For instance, a couple of weeks ago I was hanging out with some friends. Nice, non-technical people. They were talking about how awesome the new iPhone is told to be. You know, this topic is getting more and more boring all the time, so I tried to change the subject to their experience with induction smooth-top stoves (Let me say that smooth-top stoves are very popular in Europe —I’ve heard in the UK they’re called “ceramic hobs”). Then, the idea came to me about an “iPhone stove”: a multi-touch, tactile stove where you can “paint” heat sources directly on the surface.

The idea of someone using a multi-touch interface to determine the size and position of heat sources in a stove is a little bit impractical (not to say dangerous), but the concept of a configurable stove where you can “paint” heat sources with “heat pixels” seems promising.

See, this is a typical fixed configuration of heat sources in a smooth-top stove:


Four heat sources are shown. You can choose the one you need, depending on the size of your pan and the power needed.

But now imagine you have a number of small heat-emitting elements arranged in a bee-hive pattern:


Depending on the size and number of the cooking utensils you are going to use, you’d change the arrangement of these “heat pixels”:


At the left, you can see a configuration for three utensils of different sizes. At the right, you can see what the configuration would be for a single, large cooking utensil such as the one needed for a nice Spanish paella.

What would be the right user interface to control configuration and heat control of these dynamic sources? As we’ve said before, a multi-touch interface, tough fashionable, would be not the most sensible option. I suggest placing a camera and a projector in the extractor hood and using an interface driven by the user’s gestures and by the actual presence of utensils on the stove. Think of something similar to Ianus Keller’s Cabinet or Pompeu Fabra’s Reactable. It would work like this:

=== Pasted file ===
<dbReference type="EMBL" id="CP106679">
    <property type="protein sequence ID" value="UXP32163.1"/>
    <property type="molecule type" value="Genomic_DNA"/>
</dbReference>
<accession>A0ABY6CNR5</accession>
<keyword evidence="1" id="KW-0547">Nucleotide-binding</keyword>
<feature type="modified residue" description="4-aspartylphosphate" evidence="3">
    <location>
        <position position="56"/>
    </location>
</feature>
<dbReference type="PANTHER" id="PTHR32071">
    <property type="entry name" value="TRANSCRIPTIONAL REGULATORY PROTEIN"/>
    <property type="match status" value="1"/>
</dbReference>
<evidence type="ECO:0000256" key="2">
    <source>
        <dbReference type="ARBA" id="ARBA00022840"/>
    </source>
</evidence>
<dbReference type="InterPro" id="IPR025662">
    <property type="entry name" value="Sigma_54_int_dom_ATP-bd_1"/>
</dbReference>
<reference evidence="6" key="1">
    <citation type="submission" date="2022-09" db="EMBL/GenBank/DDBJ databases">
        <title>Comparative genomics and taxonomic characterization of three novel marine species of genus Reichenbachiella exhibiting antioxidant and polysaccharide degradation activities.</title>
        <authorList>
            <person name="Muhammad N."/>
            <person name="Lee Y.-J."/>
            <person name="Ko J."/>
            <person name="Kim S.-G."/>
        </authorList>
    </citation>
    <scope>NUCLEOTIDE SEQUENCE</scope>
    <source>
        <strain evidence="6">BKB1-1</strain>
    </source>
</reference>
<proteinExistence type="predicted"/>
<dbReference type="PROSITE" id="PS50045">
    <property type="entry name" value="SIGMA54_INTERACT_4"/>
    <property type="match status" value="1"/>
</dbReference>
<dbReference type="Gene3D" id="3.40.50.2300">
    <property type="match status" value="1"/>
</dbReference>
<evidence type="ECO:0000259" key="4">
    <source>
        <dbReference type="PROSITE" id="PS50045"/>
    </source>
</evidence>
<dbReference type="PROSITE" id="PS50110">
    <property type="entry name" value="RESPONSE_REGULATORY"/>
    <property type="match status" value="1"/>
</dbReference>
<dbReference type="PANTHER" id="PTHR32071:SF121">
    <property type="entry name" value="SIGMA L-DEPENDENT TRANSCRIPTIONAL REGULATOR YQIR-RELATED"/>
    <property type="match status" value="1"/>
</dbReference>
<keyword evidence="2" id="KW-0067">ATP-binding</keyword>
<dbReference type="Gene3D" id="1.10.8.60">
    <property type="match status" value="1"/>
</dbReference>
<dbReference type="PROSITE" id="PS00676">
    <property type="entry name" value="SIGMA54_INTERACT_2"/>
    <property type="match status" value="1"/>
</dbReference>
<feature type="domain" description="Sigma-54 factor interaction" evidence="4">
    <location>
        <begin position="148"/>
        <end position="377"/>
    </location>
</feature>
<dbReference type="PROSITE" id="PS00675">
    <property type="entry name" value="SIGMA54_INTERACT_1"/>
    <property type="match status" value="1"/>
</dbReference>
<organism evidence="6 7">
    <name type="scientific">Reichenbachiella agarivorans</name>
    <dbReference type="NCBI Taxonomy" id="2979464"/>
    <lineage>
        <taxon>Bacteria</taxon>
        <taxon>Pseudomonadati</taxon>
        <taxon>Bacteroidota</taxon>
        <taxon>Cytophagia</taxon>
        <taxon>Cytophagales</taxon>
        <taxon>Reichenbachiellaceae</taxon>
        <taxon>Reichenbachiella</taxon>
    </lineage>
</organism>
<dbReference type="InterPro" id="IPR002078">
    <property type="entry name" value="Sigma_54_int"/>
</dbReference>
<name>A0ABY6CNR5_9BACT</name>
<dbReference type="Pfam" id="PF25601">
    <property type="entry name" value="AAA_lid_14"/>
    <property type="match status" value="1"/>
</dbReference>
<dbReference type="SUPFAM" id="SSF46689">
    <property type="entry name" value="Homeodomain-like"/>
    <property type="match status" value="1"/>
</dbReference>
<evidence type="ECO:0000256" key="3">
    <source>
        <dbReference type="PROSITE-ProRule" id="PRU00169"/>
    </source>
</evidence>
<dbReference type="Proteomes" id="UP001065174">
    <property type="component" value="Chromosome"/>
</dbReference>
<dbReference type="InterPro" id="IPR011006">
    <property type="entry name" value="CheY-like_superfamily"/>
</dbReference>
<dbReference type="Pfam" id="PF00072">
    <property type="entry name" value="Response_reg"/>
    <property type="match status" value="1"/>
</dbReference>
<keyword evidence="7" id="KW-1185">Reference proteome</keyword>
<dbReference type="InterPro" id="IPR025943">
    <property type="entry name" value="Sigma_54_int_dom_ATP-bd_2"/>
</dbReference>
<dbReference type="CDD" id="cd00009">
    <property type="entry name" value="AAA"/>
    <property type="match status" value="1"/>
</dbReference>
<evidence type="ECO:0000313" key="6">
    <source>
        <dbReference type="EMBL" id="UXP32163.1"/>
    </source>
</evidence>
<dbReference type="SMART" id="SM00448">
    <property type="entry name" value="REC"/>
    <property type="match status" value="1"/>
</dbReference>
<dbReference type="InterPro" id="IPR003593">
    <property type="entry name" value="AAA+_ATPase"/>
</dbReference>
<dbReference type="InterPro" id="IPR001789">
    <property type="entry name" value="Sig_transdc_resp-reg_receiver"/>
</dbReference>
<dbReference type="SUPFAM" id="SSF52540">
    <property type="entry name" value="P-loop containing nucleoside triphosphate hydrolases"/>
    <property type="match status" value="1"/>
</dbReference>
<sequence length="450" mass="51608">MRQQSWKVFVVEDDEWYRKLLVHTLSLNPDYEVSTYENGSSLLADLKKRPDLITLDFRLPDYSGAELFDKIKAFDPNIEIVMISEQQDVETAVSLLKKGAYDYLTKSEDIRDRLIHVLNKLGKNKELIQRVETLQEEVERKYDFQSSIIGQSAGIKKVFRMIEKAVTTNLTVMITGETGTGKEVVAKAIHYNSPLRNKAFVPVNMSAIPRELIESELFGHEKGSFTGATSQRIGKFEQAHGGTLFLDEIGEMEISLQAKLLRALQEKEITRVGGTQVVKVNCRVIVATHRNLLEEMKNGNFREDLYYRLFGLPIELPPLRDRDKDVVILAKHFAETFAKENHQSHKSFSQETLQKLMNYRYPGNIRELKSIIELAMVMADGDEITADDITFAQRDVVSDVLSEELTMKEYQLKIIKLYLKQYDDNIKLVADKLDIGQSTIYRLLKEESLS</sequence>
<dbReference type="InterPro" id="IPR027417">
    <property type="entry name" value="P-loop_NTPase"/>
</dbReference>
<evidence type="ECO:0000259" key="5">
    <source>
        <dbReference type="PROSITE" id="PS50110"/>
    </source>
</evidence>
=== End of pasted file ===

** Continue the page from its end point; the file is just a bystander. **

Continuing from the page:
• Configuration of heat sources (its number, shape and size) would be automatically performed by the sole presence of cooking utensils. Just put any pan anywhere, and the appropriate “heat pixels” will activate accordingly.
  • Control of each heat source will be controlled by hand gestures. For instance, putting your hand above one utensil and showing one to five fingers would set up heat power 1 to 5, whereas waving your hand would cut up the heat.
  • The camera attached to the extractor hood might be able to use some artificial vision to recognize changes in the contents of the utensils. For instance, it shouldn’t be too difficult to to recognize boiling, or even the slight change of colour that would tell you the stuff you’re frying is starting to brown. This way, you could give the stove commands such as “wait for this one to boil, then power down to level 2, wait 10 minutes, then power off and beep“.
  • The projector might feed the user with information by projecting figures and graphics on the stove, the food itself, or an adjacent surface (for instance, a cutting surface that can also work like a precision scale).
  • This intelligent stove could assist the user with audio-visual hints and recipes.
  • Now that we are getting carried away, the extractor hood might have also a mass spectrometer (a kind of “artificial nose”) and detect some of the aromatic compounds that are emitted by food as it is transformed by heat.

Phew! We’ve started by mixing the iPhone and a stove, and now we’re defining the kitchen of the future. Needless to say, dozens of objections and drawbacks come to mind (from “an extractor hood is the worst place to keep the optics of a camera/projector clean” to “heat sources divided into heat pixels would be far less efficient”), but I have no doubt that in the future, we’ll see one of two of the developments we’re describing here.

See where a little recombination has taken me? I’d love to hear where it can take you.